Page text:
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The town of Vienna’s leaf-mulching facility on Beulah Road, N.E., for decades has produced free mulch for residents, but also has aggravated adjacent neighbors with noise and a pervasive stench from the stored leaves.

The Vienna Town Council on April 19 mulled options for the site’s future, but could not arrive at a clear consensus.

The Vienna Public Works Department’s leaf-collection program runs from Oct. 1 through March 31 of the following year. Street-maintenance workers make three to six passes to pick up leaves within the town limits, then process the leaves at the Beulah Road site and distribute mulch to residents and businesses in the town that request it. Leftover mulch goes either to businesses that will accept it for free, or to to a regional composting facility.

Matters came to a head last fall when the composting facility, which previously accepted unprocessed leaves for free, began charging the town $9 per cubic yard. The town’s 17-year-old tub grinder was not functioning at the time, so officials decided to pay a contractor $4 per cubic yard to mulch the leaves.

The program is quite popular with residents, with 89 percent of those who answered a 2018 survey rating it “good” or “excellent,” said Vienna Town Manager Mercury Payton.

Mulch demand increased steadily from 2005 to 2012, but since has receded to 2005 levels. The town collected 9,401 cubic yards’ worth of leaves in fiscal year 2018, but demand has declined every subsequent year, with a collection of just 7,427 cubic yards in fiscal 2021. That amount still is enough to fill the Vienna Community Center’s new gymnasium 25 feet deep in leaves, officials said.

(One cubic yard of unprocessed leaves weighs 350 pounds; a 30-gallon paper sack of same weighs 53 pounds. A cubic yard of mulched leaves crushes the scales at 450 pounds.)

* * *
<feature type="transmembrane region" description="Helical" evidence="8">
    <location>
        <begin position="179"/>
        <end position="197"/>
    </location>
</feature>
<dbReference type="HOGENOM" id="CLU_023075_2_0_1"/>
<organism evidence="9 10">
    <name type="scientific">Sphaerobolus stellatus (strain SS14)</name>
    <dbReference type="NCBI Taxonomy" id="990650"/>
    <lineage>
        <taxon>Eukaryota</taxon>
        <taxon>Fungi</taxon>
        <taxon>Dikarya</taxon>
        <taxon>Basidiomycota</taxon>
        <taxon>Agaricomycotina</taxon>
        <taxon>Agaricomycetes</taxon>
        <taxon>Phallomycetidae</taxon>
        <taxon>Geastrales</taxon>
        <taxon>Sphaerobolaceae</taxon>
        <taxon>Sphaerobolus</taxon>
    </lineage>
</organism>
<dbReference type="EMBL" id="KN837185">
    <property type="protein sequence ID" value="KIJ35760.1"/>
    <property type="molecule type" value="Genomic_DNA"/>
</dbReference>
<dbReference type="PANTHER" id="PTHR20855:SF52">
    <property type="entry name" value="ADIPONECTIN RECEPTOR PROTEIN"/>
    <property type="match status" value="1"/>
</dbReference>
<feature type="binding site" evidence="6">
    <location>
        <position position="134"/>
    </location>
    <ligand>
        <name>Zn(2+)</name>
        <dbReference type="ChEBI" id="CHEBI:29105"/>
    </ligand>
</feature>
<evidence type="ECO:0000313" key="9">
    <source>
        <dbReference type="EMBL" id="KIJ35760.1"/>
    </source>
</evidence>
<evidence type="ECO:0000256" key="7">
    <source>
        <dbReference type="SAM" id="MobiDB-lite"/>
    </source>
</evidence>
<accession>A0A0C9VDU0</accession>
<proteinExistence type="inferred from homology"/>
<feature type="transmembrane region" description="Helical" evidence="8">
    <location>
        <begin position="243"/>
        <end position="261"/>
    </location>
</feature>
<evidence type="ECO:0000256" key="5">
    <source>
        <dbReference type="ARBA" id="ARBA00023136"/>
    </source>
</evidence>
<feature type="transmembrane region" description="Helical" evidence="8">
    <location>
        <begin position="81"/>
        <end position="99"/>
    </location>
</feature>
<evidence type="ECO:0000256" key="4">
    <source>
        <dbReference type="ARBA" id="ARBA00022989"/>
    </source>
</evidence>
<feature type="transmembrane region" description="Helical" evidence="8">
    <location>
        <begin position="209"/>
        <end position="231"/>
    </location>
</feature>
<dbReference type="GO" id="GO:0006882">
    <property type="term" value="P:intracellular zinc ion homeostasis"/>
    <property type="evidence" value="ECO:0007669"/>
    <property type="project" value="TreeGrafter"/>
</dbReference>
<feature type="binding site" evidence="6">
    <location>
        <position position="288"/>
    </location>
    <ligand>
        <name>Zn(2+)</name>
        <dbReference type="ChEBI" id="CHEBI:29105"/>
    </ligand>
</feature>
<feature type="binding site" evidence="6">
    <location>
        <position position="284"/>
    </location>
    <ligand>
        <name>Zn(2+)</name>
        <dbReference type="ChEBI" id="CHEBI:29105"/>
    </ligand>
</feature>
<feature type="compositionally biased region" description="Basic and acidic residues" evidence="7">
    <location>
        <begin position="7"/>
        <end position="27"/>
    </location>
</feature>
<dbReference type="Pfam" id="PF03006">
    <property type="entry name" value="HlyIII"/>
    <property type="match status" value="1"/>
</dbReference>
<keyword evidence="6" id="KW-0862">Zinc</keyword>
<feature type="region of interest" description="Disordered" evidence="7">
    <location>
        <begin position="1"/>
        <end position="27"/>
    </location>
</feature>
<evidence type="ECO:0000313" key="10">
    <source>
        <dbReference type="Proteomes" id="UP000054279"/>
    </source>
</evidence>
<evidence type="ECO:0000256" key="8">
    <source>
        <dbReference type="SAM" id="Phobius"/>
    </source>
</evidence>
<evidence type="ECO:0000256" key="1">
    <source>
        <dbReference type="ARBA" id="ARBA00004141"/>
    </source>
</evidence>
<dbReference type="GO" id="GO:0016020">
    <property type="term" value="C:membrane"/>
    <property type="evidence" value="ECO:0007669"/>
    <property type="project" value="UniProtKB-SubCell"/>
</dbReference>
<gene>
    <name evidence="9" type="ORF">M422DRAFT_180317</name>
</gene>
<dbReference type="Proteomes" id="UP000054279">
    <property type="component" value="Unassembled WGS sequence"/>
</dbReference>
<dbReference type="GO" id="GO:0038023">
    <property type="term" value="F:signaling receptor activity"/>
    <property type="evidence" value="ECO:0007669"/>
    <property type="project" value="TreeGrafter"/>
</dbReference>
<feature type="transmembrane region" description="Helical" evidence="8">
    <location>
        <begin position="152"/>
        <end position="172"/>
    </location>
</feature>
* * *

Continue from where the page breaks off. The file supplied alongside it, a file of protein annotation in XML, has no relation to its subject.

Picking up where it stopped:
The town acquired the 8-acre Beulah Road site in 1934 and began using an acre of it for leaf mulching in the late 1980s, under a conditional-use permit, said Town Attorney Steven Briglia.

NewGen Strategies and Solutions LLC, a consulting firm hired by the town, evaluated the town’s leaf-collection program and disclosed its findings to the Council at the April 19 work session.

Town staff recommended that Vienna continue its efforts, but contract out the mulching aspect.

Vienna Council still unsure about future of mulch facility

NewGen’s report also provided two alternatives that would eliminate leaf mulching and mulch delivery:

• “Short haul,” in which the town would collect leaves, consolidate them at the Beulah Road site and haul them away for disposal.

• “Direct haul,” in which town crews would collect leaves and take them away directly for disposal.

The town’s current leaf-mulching program costs about $400,000 per year and has a long-term, average vehicle-replacement cost of $176,000. The short-haul option would cost about $326,000 annually and have the same vehicle-replacement cost. Direct-haul would run about $290,000 per year, but require the purchase of $1.1 million worth of vehicles and $246,000 in long- term vehicle-replacement costs.

Town Council members were of different minds on how to proceed. Council member Nisha Patel wondered why Vienna did not haul away its leaves, saying the town had to “look into serving the greatest good.” Member Ray Brill Jr.

said the town recently had received only 275 mulch orders out of about 5,000 households, and he objected to giving free mulch to businesses that later would sell it to customers.

Council member Charles Anderson said the town’s Conservation and Sustainability Commission should be tasked with evaluating the mulching operation’s environmental impacts.

Member Steve Potter leaned toward the short-haul option, saying the direct-haul alternative was too expensive. Council member Howard Springsteen was not optimistic that electrically powered large trucks would be available or affordable anytime soon to reduce the cost of hauling leaves.

Mayor Linda Colbert, who grew up in Vienna, said the mulching program was a perquisite of living in the town.

“We have a lot of people who enjoy it,” she said.

If town officials went with the direct-haul option, they could shut down the mulching site and turn it into a park or sell it for residential development.

The Beulah Road site is a “very valuable piece of property,” said Briglia, who gave $10 million as a low estimate its worth. “It’s prime steak in the freezer that the Council has.”

Town officials estimated the property, if zoned residentially, could accommodate about 20 lots.

The Town Council may elect to hold another work session on the mulching facility or allow residents to weigh in at a public hearing, perhaps at the Council’s June 7 meeting.